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Helping Negev growers reach American tables
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Helping Negev growers reach American tables

An eco-entrepreneur seeks a U.S. market for Israeli organics

Jeffrey Yoskowitz cultivates grapes grown by a former researcher at the Ramat Negev Desert AgroResearch Center.
Jeffrey Yoskowitz cultivates grapes grown by a former researcher at the Ramat Negev Desert AgroResearch Center.

Jewish activists like to talk about “ferment,” an all-purpose term meant to connote Jewish energies bubbling up in the arts, culture, and education.

Jeffrey Yoskowitz is one of the rare activists who can talk about “ferment” in all its senses. A student of organic agriculture, Yoskowitz has worked as a fermenter and pickler at the Adamah farm and retreat in the Berkshires. He’s even taught the skill to those who share his interest in combining sustainable, ecologically sound farming and eating with a distinctly Jewish environmental philosophy.

That’s the mission behind his latest venture, an effort to support small-scale farmers in Israel’s arid Negev region by selling their products directly to consumers in the United States.

A graduate of Solomon Schechter Day School of Essex and Union in West Orange and Brown University — and a former intern at New Jersey Jewish News — Yoskowitz, 25, is director of operations and marketing for Negev Nectars. The firm sells “shares” in small-scale Israeli operations producing organic olive oil, jams, and honey; in return, “shareholders” receive holiday shipments at pickup points in the metropolitan area or have them shipped directly to their homes (see sidebar).

“We’re very much a part of the ethos behind the so-called ‘new Jewish food movement’ and hoping to reach many folks who love to eat well and want to support organic agriculture,” said Yoskowitz, in an e-mail exchange. “However, we see our project as more…. We see it is an opportunity for deli eaters and kombucha drinkers alike to support small farms and businesses in Israel, and to eat delicious foods, some of which, like olive oil and honey, are staples of most homes.

“Many people use olive oil, and we think it should be organic and from Israel,” he said.

For the uninitiated, kombucha is a fermented tea, and the “new Jewish food movement” is a loosely organized effort — led by groups like Adamah, Hazon, and Magen Tzedek — to expand ideas of “Jewish” eating beyond traditional kashrut, matza balls, and gefilte fish.

‘Spirit and commitment’

As a student at Brown, Yoskowitz worked with the local JCC in Providence, RI, to create healthier and more “locally sourced menus.” He helped launch the Sacred Foods Initiative, and led an effort to import Israeli juice for Shabbat meals on campus.

Yoskowitz lived in Israel from 2007 to 2008 on a research fellowship funded by Brown, studying the political dimensions of the pork industry in the Jewish state.

“I lived and worked on a kibbutz in the Negev that was raising pigs and growing vegetables in the least sustainable of ways, wasting tons of water and using harmful chemicals and hormones for the animals, in the shadows of the largest man-made forest in Israel,” Yoskowitz said. “In the most basic of ways, my pork research showed me the dominant side of Israeli agriculture that was harmful to the land and the people working it. Ever since, when I’ve worked on organic farms, I’ve felt as if I’m still repenting from my two months in the industrial agriculture system.”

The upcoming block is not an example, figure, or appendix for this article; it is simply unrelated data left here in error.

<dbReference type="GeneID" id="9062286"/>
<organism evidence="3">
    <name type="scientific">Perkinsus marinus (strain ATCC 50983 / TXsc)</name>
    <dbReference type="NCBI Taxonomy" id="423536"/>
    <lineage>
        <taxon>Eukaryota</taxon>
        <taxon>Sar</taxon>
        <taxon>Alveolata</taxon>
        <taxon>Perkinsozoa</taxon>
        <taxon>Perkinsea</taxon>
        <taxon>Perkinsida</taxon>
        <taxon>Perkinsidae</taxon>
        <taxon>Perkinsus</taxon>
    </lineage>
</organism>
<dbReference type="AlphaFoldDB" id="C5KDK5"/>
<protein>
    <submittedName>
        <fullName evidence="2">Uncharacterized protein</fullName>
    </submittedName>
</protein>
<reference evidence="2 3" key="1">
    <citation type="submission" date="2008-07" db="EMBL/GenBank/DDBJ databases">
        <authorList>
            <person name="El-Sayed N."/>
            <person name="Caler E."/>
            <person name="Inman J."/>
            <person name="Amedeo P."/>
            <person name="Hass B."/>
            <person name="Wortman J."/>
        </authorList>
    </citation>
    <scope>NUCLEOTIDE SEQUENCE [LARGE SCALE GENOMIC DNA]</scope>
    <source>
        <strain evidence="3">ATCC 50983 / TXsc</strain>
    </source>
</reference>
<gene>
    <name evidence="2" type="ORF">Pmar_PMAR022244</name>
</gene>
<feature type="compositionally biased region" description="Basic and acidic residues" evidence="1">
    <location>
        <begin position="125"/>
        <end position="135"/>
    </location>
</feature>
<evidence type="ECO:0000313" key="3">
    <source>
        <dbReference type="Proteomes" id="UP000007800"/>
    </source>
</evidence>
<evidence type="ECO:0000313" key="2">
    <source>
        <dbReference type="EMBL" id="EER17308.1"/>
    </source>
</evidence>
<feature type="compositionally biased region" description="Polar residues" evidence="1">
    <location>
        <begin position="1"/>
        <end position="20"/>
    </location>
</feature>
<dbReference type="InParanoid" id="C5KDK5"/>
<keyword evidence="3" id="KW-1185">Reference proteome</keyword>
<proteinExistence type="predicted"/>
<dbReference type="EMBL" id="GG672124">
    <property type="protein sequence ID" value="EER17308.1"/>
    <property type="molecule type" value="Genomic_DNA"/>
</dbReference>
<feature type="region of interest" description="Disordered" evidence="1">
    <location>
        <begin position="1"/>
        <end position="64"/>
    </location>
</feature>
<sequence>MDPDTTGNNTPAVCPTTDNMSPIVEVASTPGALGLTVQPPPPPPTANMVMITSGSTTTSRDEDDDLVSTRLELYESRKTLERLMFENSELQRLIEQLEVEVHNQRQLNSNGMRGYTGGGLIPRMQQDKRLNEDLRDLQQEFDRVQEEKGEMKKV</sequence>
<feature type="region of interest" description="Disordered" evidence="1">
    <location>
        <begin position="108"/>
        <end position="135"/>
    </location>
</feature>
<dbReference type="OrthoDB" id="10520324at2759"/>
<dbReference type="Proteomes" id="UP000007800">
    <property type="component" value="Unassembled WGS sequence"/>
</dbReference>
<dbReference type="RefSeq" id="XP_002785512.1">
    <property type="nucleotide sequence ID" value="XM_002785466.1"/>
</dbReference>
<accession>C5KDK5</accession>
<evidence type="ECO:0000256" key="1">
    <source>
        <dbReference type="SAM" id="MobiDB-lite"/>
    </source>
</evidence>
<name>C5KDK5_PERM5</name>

Negev Nectars works with a number of small-scale Israeli farmers, including a couple who grow desert herbs, a beekeeper who uses a traditional Ukrainian method that requires no chemicals or sprays, and an olive oil-maker whose well is said to have watered the 12 spies on their way to biblical Canaan.

Yoskowitz said he considers Israeli imports a “companion” to community supported agriculture or CSAs — co-ops that allow consumers to buy food directly from nearby farmers and producers.

“The CSA model is really about consumers supporting farmers by paying for food in advance and sharing the risk of the growing, helping the farmers make it through the year comfortably,” he said.

As for the carbon footprint of products shipped from Israel, Yoskowitz said most of his products can’t be grown or produced in the Northeast, his main market.

“Our partner farms are small-scale and very ecologically focused — we thus see our work as a lessening of the overall carbon footprint,” he said. “The ultimate goal to come out of this venture is to provide yet one more market for organic agriculture in Israel and a test ground for sustainable growing practices in the desert.”

Negev Nectars has signed up synagogues in the metropolitan area as pick-up points for the three-times-a-year shipments. The first NJ synagogue to sign on is Congregation Shomrei Emunah in Montclair. Yoskowitz, who lives in Brooklyn, was born in Summit and grew up in Basking Ridge, where his parents still live.

“My connection to Israeli agriculture goes back to my family on Kibbutz Revivim in the Negev,” he recalled. “I remember visiting the kibbutz as a child and being fascinated with the differences in lifestyles between my family in New Jersey and my cousins in Israel.

“I was enchanted, I guess, by their spirit and commitment to working the land.”

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